Bolivia's interim government is accusing Venezuela's state-owned PdV of funneling cash to exiled former president Evo Morales to destabilize his estranged country.
Bolivian police raided PdV's La Paz office on 8 January and arrested PdV Bolivia deputy manager Maria Palacios at the El Alto airport carrying an undeclared $100,000 on her way to Buenos Aires. The prosecutor's office has not ruled out summoning PdV Bolivia executives, including the subsidiary's top local executive Martha Gabriela Ortega, who has held several overseas posts for PdV.
Bolivia's government minister Arturo Murillo alleges that Palacios was ferrying the cash to Morales for a 22 January political rally at a Buenos Aires stadium, and had registered dozens of suspicious trips to Argentina and Paraguay in recent months.
Palacios denied the allegations, asserting that the funds were earmarked to pay PdV Argentina expenses.
PdV headquarters in Caracas has not commented. The socialist Venezuelan government of president Nicolas Maduro was a close political ally of Morales, who held power in Bolivia since 2006. Despite his nationalist rhetoric and tough contract terms, Morales provided a stable operating environment for foreign oil companies in the landlocked country, including European firms Repsol, Total and Shell.
Conservative Bolivian senator Jeanine Anez assumed the interim presidency in La Paz in November 2019 days after Morales resigned and fled to Mexico. Now in Argentina, Morales claims he was the victim of a coup in the wake of a disputed 20 October election in which he had declared victory for a fourth presidential term, igniting weeks of violent clashes.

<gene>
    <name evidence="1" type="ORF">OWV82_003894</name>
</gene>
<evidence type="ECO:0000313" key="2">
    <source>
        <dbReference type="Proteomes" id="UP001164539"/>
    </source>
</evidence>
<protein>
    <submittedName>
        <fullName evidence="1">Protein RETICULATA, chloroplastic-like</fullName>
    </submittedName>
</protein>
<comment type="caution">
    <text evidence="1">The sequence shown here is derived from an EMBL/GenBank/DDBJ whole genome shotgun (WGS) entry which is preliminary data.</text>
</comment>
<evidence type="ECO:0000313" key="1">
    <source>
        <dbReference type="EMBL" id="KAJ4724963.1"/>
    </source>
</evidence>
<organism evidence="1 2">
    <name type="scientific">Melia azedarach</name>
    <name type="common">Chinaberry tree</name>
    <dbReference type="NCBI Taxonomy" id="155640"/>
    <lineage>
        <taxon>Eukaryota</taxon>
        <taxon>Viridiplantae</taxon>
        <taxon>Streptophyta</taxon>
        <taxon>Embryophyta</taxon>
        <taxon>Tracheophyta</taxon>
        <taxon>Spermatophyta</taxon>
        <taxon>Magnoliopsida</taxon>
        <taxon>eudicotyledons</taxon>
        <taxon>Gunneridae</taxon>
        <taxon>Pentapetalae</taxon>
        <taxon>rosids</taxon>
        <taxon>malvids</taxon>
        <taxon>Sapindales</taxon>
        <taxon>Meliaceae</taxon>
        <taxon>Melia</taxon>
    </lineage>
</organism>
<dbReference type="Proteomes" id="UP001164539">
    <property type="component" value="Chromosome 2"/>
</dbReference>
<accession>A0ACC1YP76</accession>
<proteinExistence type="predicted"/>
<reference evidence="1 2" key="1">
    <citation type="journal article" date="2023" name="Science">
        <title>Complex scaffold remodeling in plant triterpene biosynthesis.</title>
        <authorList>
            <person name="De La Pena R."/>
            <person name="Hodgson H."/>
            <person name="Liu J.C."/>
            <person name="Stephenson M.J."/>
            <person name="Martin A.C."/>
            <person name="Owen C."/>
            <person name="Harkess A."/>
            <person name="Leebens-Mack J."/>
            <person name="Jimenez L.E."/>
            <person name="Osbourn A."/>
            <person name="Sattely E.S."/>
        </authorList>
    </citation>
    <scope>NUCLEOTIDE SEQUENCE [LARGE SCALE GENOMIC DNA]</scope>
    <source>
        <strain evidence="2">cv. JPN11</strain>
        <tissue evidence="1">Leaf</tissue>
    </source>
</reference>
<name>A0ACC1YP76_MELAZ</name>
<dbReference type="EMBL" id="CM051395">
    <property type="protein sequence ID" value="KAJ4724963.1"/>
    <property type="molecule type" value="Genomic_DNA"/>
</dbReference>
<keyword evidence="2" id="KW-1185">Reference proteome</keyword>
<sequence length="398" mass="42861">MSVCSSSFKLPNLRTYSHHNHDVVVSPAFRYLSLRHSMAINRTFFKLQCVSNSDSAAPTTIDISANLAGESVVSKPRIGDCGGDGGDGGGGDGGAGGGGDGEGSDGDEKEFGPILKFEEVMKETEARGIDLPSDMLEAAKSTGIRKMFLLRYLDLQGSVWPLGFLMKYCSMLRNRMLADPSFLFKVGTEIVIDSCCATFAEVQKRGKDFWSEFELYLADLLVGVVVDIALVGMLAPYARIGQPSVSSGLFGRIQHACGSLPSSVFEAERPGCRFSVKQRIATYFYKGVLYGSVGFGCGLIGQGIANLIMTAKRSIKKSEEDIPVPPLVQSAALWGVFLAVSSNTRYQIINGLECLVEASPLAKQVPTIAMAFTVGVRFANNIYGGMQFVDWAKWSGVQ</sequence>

Argentina's new government, which pivoted the country away from an international coalition supporting the US-backed Venezuelan opposition, concurs that Morales was forced out of power and granted him asylum in December. But president Alberto Fernandez has not fully embraced Venezuelan president Nicolas Maduro. Earlier this week, the Argentinian government criticized the US-sanctioned Maduro government for trying to thwart a National Assembly leadership vote critical to Venezuelan opposition leader Juan Guaido. Yet at the same time, Argentina has stripped the diplomatic credentials of Guaido's envoy in Argentina.
The Bolivian government accuses Morales of terrorism and sedition and is seeking to apprehend him through Interpol. Murillo said the new authorities are shutting down vast cocaine production operations and tackling corruption they say thrived during the Morales era. Morales denies any wrongdoing and accuses the Anez government of attacking him for his socialist policies and indigenous heritage.
The discord between Bolivia and Argentina has not impacted Bolivian pipeline gas supply to Argentina, which averaged 11.6mn cm/d in December. Argentina's domestic shale gas production is rising, but the country still relies on Bolivian gas to supply its northern regions.
By Patricia Garip